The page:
Which pubs will open and how will they feel and look? We have an idea from two decent sources: Greene King and JD Wetherspoon are spending £15m and £11m respectively on very similar measures. These involve widespread use of perspex screening barriers, staff wearing masks, goggles and gloves, as well as enhancing cleaning of common surfaces, door handles, toilets etc. There will be separate in and out arrangements in every case where it is possible to do so, as well as table service, no standing at the bar and more. In both cases there will be additional staff dedicated to ensuring adherence to measures. I'd imagine too, that door operatives may well be employed in some cases. It really doesn't sound too conducive to enjoyment when you add it all up, but then again, probably better that than not at all. I have no doubt too, that other pub owning companies will be working out what they must do to safely re-open, but it really is all a bit uncertain, both in what is needed and wise and what (if anything) will be mandated and enforced.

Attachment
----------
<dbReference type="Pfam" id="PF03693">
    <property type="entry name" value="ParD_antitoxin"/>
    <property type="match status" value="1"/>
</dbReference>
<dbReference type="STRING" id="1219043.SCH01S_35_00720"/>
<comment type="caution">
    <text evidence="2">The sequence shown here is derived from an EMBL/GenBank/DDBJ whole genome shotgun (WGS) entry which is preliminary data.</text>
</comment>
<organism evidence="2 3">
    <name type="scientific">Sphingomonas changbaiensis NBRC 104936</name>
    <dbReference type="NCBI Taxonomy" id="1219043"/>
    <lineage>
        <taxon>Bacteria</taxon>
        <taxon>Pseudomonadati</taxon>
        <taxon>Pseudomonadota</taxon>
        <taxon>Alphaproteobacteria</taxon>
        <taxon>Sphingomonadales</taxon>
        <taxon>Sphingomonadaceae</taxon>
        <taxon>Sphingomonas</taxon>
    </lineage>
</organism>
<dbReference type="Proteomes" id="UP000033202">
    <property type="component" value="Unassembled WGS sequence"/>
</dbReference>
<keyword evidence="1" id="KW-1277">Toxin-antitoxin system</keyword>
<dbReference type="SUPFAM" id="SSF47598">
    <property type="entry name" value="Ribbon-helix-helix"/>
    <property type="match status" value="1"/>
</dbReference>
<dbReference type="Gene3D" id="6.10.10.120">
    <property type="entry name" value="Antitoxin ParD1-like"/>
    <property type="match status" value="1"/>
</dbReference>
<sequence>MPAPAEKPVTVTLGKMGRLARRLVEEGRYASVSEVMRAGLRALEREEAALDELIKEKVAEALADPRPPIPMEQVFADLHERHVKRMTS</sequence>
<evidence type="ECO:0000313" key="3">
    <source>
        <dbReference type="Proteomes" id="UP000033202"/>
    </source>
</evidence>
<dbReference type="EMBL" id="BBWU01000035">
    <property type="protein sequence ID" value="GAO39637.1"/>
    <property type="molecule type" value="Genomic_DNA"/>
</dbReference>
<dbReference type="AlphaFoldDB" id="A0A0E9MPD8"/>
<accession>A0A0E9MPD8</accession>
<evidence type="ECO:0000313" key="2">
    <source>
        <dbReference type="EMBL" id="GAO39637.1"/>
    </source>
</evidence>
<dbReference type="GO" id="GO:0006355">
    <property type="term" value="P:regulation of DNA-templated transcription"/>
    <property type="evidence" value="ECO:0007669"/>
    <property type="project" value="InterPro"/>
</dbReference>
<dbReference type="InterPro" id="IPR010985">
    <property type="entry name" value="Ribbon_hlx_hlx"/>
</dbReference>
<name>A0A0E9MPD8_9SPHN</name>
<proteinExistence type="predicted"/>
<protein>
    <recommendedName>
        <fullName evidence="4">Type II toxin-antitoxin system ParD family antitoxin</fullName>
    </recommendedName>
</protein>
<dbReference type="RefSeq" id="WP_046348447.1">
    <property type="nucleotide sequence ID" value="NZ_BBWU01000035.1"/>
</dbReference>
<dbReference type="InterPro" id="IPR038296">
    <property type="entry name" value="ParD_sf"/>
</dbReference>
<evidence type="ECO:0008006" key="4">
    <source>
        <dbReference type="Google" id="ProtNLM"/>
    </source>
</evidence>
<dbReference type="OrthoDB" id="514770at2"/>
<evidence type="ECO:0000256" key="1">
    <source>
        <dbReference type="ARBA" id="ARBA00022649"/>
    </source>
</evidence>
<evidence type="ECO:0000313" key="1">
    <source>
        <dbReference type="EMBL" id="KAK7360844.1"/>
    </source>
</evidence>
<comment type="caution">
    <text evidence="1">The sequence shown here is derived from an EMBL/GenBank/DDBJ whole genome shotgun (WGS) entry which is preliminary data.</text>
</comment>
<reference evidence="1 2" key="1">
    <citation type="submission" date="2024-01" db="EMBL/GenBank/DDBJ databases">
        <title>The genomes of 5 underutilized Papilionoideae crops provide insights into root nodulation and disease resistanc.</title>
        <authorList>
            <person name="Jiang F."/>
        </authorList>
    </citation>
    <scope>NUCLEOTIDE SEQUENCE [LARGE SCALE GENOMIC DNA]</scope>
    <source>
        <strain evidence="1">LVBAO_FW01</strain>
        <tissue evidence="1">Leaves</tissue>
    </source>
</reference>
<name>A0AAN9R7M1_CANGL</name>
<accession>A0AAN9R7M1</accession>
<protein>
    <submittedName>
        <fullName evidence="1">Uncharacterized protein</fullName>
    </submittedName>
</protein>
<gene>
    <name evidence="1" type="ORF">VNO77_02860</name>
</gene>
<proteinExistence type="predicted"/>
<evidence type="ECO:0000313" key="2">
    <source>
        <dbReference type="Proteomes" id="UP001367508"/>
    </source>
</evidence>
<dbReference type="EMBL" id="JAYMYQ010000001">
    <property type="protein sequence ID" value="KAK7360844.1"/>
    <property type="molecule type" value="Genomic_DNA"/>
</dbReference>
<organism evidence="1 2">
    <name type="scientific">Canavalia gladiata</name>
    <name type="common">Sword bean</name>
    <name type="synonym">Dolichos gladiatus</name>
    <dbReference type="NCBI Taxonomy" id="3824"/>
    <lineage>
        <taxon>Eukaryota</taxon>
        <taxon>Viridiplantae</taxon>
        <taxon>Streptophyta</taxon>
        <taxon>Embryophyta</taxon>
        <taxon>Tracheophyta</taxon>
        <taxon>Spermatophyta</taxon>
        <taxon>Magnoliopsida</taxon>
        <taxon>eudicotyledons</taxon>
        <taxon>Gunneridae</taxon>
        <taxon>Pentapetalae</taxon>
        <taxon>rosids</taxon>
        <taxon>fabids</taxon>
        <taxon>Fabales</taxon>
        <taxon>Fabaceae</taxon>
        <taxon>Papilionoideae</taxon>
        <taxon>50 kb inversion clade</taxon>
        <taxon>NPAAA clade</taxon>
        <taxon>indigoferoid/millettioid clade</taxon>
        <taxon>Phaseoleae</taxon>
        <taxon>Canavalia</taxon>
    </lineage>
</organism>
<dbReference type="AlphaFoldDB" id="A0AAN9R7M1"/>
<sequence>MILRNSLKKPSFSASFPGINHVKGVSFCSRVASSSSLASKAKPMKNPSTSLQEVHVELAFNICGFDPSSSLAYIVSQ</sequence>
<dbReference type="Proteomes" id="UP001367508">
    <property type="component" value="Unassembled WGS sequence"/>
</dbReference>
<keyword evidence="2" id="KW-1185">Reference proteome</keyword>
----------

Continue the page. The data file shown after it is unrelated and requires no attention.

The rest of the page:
For JDW, it may well work - and maybe in some GK pubs too - but what about smaller venues? The sort of place that might be described better as a traditional pub, rather than a large drinking barn. Or small bars and micro pubs where being cheek to jowl and close conviviality is the very attraction? There is no obvious answer. Will the opening of smaller pubs be on the same basis as smaller shops? That is using common sense and maintaining social distancing? I'm guessing not. Either way, they really must make their minds up pronto, whether the benefit outweighs
the risk. Do they transfer it, partially at least, to the individual? The risk then is that there will be a widespread "Bollocks to that" from many local venues who will just carry on as if nothing is amiss. I can think of a few myself where that would quite possibly be the case. For a Government that has so much trouble reading the room and prefers vacillation to action, this is a particularly unwelcome problem.